Posted by: lukelavan | September 13, 2009

A Roman ring and a family of snails

On part of the palaestra portico is proving to be very rich in finds: a robbing trench which was cut into the mosaic during the middle ages to remove a lead water pipe. The water pipe itself is impressive – it survives in one section, against the wall.

ringhand

In this trench we have uncovered painted wall plaster, coins and today a roman ring – in either jet or some other organic material, as it is very light. The stone, if there was one, is missing, and the ring was too small to fit the finger of diggers who tried. Ana Sanchez again provided valuable advice on how to conserve it, from her 20 years of experience excavating and conserving in Spain.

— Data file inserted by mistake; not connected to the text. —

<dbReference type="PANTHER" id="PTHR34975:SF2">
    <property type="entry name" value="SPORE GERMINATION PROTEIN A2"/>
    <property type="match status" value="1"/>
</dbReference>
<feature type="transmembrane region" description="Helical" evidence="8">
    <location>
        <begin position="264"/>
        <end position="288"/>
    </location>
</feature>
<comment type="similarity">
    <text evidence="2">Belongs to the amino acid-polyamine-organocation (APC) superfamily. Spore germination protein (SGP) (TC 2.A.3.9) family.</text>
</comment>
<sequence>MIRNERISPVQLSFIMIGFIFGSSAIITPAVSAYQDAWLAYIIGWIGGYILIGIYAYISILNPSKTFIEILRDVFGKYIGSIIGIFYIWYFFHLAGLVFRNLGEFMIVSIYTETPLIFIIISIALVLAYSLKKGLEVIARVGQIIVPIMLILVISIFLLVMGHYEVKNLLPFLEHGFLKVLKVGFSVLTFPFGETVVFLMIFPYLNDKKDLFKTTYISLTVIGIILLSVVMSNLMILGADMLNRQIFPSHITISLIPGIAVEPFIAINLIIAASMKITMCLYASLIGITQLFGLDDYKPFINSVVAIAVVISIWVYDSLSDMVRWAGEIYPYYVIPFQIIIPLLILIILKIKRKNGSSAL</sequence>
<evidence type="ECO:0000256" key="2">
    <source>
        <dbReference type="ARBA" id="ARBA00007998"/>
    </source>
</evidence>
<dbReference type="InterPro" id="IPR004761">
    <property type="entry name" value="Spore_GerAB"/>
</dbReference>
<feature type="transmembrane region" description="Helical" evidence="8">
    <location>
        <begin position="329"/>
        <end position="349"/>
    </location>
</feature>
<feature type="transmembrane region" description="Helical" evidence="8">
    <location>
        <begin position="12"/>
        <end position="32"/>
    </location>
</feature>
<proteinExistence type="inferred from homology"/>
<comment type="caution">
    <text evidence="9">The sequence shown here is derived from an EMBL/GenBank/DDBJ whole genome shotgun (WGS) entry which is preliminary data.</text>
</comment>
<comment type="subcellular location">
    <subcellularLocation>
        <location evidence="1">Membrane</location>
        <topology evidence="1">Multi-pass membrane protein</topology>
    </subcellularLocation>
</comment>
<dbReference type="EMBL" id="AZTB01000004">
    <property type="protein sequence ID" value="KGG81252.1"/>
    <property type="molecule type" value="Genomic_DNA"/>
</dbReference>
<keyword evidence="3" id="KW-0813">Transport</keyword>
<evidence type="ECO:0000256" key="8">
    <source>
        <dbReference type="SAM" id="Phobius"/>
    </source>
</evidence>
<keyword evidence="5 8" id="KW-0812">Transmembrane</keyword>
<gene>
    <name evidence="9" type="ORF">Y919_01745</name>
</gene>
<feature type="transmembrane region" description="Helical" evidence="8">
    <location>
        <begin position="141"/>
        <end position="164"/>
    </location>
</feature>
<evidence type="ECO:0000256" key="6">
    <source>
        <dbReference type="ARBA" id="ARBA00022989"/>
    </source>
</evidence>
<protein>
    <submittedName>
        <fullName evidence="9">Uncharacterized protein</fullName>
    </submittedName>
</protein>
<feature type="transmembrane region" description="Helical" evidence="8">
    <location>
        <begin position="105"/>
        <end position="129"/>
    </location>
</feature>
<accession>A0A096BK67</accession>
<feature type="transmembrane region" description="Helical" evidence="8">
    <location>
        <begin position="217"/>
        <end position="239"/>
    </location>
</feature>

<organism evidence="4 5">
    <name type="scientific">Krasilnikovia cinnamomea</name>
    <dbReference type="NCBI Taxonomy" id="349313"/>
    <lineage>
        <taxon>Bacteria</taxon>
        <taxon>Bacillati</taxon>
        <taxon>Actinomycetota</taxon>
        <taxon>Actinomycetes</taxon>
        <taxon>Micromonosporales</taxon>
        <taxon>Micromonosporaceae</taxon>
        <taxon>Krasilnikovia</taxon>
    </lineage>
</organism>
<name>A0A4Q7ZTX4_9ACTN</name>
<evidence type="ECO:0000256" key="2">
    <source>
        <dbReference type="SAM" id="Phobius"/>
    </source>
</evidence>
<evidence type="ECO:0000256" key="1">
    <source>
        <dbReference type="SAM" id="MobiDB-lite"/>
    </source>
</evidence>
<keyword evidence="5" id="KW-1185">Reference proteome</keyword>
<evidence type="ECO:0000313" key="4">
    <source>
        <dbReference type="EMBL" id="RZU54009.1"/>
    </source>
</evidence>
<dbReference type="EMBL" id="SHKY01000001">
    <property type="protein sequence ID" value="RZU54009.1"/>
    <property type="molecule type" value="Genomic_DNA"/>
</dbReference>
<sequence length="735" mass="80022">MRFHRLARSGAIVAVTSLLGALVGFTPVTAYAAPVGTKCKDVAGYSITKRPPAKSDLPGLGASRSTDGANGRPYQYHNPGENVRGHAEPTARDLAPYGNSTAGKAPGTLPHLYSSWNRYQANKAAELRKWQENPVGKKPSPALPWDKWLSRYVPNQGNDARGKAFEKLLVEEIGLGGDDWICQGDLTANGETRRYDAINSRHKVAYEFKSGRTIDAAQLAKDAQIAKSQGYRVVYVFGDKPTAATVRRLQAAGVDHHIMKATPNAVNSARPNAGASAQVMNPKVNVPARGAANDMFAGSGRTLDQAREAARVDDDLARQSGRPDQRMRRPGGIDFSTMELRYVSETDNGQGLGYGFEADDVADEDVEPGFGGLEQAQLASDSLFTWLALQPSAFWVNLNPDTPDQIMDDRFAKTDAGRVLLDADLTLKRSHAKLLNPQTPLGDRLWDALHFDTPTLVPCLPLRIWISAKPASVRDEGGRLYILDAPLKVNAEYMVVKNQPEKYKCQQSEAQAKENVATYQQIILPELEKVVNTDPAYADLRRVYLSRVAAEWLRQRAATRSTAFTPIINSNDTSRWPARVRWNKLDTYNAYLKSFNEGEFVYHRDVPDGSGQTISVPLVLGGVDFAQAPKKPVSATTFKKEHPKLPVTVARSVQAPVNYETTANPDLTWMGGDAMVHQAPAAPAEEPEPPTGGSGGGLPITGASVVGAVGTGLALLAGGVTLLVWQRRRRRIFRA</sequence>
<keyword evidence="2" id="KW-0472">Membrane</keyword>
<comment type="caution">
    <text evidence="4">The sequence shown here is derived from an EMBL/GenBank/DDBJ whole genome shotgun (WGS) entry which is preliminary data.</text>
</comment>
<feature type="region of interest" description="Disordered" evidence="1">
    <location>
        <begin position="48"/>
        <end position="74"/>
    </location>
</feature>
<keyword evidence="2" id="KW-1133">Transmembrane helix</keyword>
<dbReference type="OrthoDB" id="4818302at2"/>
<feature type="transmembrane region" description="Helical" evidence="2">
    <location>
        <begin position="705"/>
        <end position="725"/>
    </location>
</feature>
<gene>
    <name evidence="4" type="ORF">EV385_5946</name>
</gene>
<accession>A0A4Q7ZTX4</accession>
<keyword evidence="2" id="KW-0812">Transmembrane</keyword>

snails1
snails2
A second major discovery of the day was less archaeological – a family of snails living within the folds of the cloak of the Roman heroic statue at the centre of our forum. How on earth they managed to climb up there I do not know, and they will probably be waiting for autumn rains before descending again. Elsewhere on the plaza insects are more visible, from the numerous crickets to the occasional preying mantis. Such insects are often disturbed when we clean up new areas. Luke noticed a mantis whilst cleaning around the cistern area. This will continue tomorrow, as we try to get a photo mosaic of the forum cistern wall, which contains some re-used stone blocks. Lloyd has also been devegetating the late nymphaeum opposite the forum for survey, pruning back a tree which had obscured our view of the niches set in the structure, which once held statues, producing a façade similar to the Trevi fountain.

AxelSieves<

Luke Lavan 13/09/2009br>

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